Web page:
Empowering New Voices: Re-Envisioning Mentorship in the COVID Era
This post was written by Lindsay Bryda, an intern with NTI’s Materials Risk Management team. Lindsay is a Nonproliferation and Terrorism Studies masters candidate at the Middlebury Institute of International Studies and an IAEA Marie Sklodowska-Curie Fellow.
Establishing fruitful mentorship relationships can be challenging under the best of circumstances—but it’s even more difficult during a pandemic, when in-person meetings and get-togethers are impossible. Nine months into the COVID-19 crisis, organizations across the nuclear-security field say mentorship programs and relationships have suffered. However, “we are capable, if we want to, of intentionally building back that community through technology,” Andrea Pimentel of Women's Action for New Directions told participants earlier this month during a webinar hosted by Nuclear Threat Initiative (NTI), Women of Color Advancing Peace and Security (WCAPS), Women's Action for New Directions (WAND), BombShellToe, Organizations in Solidarity, and Gender Champions in Nuclear Policy.
The webinar, Empowering New Voices: Re-envisioning Mentorship in the COVID Era, brought together a diverse set of experts in nuclear policy and international security to lead a conversation around mentorship best practices in a virtual world. “Research has consistently shown that mentorship is the single most powerful influence on one’s professional development,” said NTI’s Deepika Choudhary. “Mentors provide access to networks, professional development opportunities, a social support system, and a lot more. It’s also key in developing a diverse, resilient talent pipeline and is pretty critical to employee retention and satisfaction.” For groups traditionally excluded from the field—women, black, indigenous, and people of color (BIPOC) and LGBTQ people—mentorship without intention can further exacerbate structural barriers that limit advancement and development, Choudhary added.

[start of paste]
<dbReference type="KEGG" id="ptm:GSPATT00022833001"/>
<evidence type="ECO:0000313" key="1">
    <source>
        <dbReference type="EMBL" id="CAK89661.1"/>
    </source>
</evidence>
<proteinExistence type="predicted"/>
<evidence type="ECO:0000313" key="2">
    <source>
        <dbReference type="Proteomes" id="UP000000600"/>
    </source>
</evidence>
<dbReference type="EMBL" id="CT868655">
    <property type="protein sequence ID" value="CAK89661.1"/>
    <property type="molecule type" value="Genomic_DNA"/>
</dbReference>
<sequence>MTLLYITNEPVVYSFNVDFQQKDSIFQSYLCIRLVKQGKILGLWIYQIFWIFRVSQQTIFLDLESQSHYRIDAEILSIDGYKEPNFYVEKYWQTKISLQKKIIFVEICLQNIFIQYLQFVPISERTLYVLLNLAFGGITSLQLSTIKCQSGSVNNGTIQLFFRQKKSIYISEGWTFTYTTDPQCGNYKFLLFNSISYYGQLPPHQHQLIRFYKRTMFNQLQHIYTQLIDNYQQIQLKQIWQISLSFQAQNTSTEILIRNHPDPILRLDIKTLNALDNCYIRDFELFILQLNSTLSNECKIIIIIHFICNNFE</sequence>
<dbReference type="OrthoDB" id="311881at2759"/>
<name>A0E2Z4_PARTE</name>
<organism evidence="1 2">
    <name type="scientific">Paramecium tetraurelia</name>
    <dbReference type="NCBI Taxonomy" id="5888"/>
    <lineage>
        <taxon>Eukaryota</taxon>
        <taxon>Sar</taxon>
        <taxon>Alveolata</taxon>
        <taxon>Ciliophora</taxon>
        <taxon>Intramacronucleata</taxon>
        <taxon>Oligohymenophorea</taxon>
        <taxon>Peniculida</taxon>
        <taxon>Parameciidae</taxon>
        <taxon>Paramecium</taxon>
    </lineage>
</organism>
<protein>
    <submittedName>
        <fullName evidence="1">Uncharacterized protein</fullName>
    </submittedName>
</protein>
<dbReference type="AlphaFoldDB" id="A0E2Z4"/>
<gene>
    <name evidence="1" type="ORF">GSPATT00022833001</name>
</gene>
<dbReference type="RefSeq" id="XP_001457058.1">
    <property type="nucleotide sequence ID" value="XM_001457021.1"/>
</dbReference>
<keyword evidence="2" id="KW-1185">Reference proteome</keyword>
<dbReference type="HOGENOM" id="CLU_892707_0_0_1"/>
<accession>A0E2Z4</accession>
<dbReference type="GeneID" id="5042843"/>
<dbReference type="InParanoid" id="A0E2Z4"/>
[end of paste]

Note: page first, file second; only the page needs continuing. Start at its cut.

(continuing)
Gabrielle Gueye of WCAPS identified three strategies for finding a mentor: make use of formal mentorship programs like the WCAPS Mentorship Program, reach out to established connections, and cold call experts in the field via professional social networks like LinkedIn. While asking for advice or assistance may seem daunting, many people are surprised by how easy the process can be once past that initial hurdle. Working from home can even be an advantage at a time when people appreciate meaningful relationships and technology furthers accessibility.
But what qualities make an ideal mentor? Panelists stressed that a mentorship relationship does not have to be between a senior official and an entry-level staff member. Lovely Umayam of OrgsinSolidarity and BombShellToe noted that young professionals allow senior leaders to “see the world from a future foresight,” and stressed that peer mentors also can provide guidance and support. Prospective mentees should be on the lookout for mentors who inspire them, champion others, and value learning from different perspectives.
Both parties in a mentor-mentee relationship should recognize that a valuable relationship is the product of time and dedication. Richard Johnson of NTI also noted that “those of us who want to be mentors to women, to BIPOC people, and to LGBTQ people must recognize the different pathways that our mentees may travel… and how to be somebody’s champion even if you have not walked in their shoes.” Mentorship should extend beyond “resume talk” and allow the parties to share openly to receive honest feedback.
Panelists also emphasized that promoting a positive organizational culture is critical to fostering positive mentorship experiences. Participants were encouraged to advocate for formal mentorship programs and seek other ways to promote an open-minded work environment. Ensuring that new voices from diverse sources get heard requires established individuals to pick up the mantel—especially at a time when, as Choudhary said, “we’re living in a Zoom world, where it’s harder to grab coffee or run into someone at a professional event.”
For further information on mentorship best practices and resources, view Gender Champions in Nuclear Policy’s Mentorship Handbook.
Watch the webinar here.
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